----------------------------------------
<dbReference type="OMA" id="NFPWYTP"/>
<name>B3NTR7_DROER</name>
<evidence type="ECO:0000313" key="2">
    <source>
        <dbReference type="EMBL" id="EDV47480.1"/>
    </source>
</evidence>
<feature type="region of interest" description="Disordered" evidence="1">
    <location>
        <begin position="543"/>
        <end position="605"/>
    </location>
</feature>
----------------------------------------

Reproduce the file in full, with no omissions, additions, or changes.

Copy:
<dbReference type="OMA" id="NFPWYTP"/>
<name>B3NTR7_DROER</name>
<evidence type="ECO:0000313" key="2">
    <source>
        <dbReference type="EMBL" id="EDV47480.1"/>
    </source>
</evidence>
<feature type="region of interest" description="Disordered" evidence="1">
    <location>
        <begin position="543"/>
        <end position="605"/>
    </location>
</feature>